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Crackling crime in Paris
The First Hugo Marston Novel
By Mark Pryor
280 pp. Seventh Street Books
Reviewed by Eric Petersen
A new voice in mystery fiction comes calling with his first novel and the first in a series of mystery novels featuring a charismatic protagonist destined to win legions of fans. Hugo Marston is the head of security at the United States embassy in Paris, but he's not your typical diplomat.
The middle-aged Hugo is a big, tough Texan who wears cowboy boots (the author is an Englishman who lives in Texas) and packs a gun. He's also fluent in French and adores Paris. He possesses impeccable manners, a formidable intellect, and a passion for rare books.
Hugo has two best friends. One is Max, an elderly bouquiniste - he sells books at a small kiosk on the streets of Paris near the Seine. Unlike most bouquinistes, Max specializes in rare books for the collector. The novel opens with Hugo buying two volumes from Max - one a first edition Agatha Christie novel, the other a rare copy of Arthur Rimbaud's classic poetry collection, Un Saison En Enfer - A Season In Hell.
Max agrees to sell Hugo both books for a thousand euros. Not having that much money on him, Hugo goes to the bank, even though Max offered to let him take the books now and pay him later. After their transaction is completed, the old man is accosted then abducted at gunpoint by Nica, apparently a hoodlum whom Hugo suspects is running a protection racket.
Unable to help Max for fear of Nica shooting him, Hugo reports the abduction to the police - and is stunned when the detective tells him that two witnesses claimed that Max went willingly with Nica. The police choose to believe these lying “witnesses” rather than Hugo, a fellow law enforcement officer.
With the American ambassador unable to help, Hugo takes it upon himself to investigate Max's kidnapping. Before he took the job at the embassy, he was a criminal profiler for the FBI. He won't be working on this case alone; his other best friend, Tom Green - a fat, foulmouthed, semiretired CIA agent - is there to help.
When Hugo gets the books Max sold him appraised, he's stunned to discover that the Rimbaud volume is a signed first edition dedicated to the author's mentor and lover, the poet Paul Verlaine. Why would an expert bibliophile like Max sell such a rare book - one of only four signed copies known to exist - for a tiny fraction of its actual worth?
As he continues his investigation, Hugo crosses paths with Claudia Roux, an investigative reporter doing a story on drug trafficking in France, which has become a serious problem. Hugo and Claudia become lovers, causing him to run afoul of her father.
Claudia neglects to mention that her last name is actually Roussillon, and that she comes from a very wealthy old aristocratic family. Her father Gerard - who is openly gay - doesn't care who she sleeps with, but insists that she can only marry a nobleman, and Hugo is beneath her class.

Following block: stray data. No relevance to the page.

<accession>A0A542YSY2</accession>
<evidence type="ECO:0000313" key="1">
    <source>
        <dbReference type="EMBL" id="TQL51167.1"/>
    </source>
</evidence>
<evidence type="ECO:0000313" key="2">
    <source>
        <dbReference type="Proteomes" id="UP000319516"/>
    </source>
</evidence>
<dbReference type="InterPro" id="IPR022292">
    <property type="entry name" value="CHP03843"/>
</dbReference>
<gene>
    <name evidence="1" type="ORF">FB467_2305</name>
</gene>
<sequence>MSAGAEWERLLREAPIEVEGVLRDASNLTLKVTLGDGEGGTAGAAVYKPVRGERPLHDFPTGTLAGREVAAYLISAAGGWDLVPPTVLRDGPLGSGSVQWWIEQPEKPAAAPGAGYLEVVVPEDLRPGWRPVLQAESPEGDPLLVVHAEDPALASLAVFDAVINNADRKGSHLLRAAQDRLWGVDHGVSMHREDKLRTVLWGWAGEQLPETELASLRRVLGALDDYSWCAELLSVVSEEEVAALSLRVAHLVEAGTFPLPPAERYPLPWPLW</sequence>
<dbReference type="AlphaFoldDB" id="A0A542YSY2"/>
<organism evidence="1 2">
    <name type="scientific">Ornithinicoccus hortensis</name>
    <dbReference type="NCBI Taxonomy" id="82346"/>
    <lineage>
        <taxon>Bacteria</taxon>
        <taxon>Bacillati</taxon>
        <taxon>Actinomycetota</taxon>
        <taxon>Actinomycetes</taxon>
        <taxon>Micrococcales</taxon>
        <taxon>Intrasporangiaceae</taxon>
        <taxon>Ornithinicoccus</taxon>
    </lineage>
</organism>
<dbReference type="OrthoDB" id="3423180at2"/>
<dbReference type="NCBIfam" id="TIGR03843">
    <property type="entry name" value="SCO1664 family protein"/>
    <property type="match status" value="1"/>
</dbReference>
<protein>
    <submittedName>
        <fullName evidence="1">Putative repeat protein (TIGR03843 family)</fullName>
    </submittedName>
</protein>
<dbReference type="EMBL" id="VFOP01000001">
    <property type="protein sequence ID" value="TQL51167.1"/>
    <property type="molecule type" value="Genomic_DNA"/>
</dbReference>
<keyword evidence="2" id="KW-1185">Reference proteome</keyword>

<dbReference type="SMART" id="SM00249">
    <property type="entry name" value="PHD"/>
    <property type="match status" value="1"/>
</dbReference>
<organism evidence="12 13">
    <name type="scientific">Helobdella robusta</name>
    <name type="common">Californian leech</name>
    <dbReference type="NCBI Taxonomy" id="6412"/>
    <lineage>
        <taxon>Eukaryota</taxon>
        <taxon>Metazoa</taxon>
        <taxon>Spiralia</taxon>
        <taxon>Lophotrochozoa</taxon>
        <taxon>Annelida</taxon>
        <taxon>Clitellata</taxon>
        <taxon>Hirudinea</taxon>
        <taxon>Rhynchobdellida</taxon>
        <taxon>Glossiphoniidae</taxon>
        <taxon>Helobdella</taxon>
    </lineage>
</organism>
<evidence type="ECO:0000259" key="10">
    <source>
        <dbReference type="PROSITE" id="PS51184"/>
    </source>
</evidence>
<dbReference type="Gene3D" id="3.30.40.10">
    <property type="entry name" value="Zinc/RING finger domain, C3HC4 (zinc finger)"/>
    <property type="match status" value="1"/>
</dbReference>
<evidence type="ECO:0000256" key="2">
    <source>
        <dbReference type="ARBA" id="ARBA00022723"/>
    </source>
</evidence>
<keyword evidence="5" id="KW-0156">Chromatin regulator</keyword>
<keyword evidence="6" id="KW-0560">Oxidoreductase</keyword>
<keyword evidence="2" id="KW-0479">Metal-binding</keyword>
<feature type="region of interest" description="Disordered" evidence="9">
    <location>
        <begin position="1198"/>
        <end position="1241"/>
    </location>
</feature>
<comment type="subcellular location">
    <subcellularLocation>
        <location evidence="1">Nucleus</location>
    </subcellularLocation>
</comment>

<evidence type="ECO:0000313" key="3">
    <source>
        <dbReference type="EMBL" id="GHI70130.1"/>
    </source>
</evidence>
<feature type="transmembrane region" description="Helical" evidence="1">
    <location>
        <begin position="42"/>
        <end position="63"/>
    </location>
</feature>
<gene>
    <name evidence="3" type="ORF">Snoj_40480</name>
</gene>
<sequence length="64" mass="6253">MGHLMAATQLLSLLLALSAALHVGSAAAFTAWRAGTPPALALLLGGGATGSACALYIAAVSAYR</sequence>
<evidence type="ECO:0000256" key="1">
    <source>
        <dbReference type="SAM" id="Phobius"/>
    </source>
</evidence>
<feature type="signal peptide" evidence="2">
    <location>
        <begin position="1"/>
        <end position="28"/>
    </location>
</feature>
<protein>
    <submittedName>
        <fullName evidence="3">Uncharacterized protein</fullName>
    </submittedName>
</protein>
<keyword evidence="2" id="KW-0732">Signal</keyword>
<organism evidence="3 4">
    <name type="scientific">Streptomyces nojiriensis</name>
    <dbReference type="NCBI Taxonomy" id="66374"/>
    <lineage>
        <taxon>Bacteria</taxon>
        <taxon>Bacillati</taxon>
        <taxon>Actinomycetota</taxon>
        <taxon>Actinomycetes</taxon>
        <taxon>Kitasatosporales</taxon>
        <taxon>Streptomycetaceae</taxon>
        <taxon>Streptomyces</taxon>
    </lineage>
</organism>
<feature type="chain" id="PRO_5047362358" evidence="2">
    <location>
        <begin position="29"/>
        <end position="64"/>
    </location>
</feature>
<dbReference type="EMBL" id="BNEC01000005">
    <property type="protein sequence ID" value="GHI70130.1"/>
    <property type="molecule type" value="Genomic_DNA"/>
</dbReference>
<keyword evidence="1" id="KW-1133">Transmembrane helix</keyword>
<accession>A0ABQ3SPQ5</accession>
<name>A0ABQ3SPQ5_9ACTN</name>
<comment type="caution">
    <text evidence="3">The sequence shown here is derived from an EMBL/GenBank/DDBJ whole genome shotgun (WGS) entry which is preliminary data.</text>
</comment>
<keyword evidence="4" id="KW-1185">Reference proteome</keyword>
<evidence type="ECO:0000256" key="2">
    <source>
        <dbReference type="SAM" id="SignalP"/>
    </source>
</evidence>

Just when things seem like they can't get any worse, Max the bookseller is found floating in the Seine. The cause of death turns out to be a massive cocaine overdose. Refusing to believe that the overdose was an accident or suicide, Hugo vows to bring Max's killer to justice.
As the body count continues and more bouquinistes turn up floating in the Seine, the case takes Hugo on many twists and turns, involving warring drug gangs, corrupt cops, assassins, Max's surprising past as a Holocaust survivor and Nazi hunter, and the ghosts of Nazi collaboration that still haunt France nearly seventy years after her liberation by the Allies.
What makes The Bookseller compulsively readable is its unorthodox narrative - crackling hard-boiled detective fiction seasoned with richly detailed impressionistic portraits of Paris in the winter and the character of the French. The novel opens with this paragraph:
The largest of Notre Dame's bells tolled noon just as Hugo reached the end of the bridge, the brittle air seeming to hold on to the final clang longer than usual. He paused and looked across the busy Paris street into Cafe Paris. The yellow carriage lights above its windows beckoned as dim figures moved about inside, customers choosing tables and waiters flitting around like dancers.
Here's another great impressionistic paragraph:
Hugo put his shoulder to the door and stepped into a small room filled with trails of smoke that rose past the blank, tired faces of men who stared into cups of coffee, beer, and shot glasses of amber liquid. A scarred stone floor and the heavy elbows of the bar's patrons made every one of the dozen or so tables wobble, though no one was moving much. Above Hugo's head dark beams striped the low ceiling, the plaster stained yellow from a hundred years or more of cigarette and cigar smoke.
For mystery fans and book lovers, this is a novel to savor and a great start to a new series of mysteries. Bon appetit!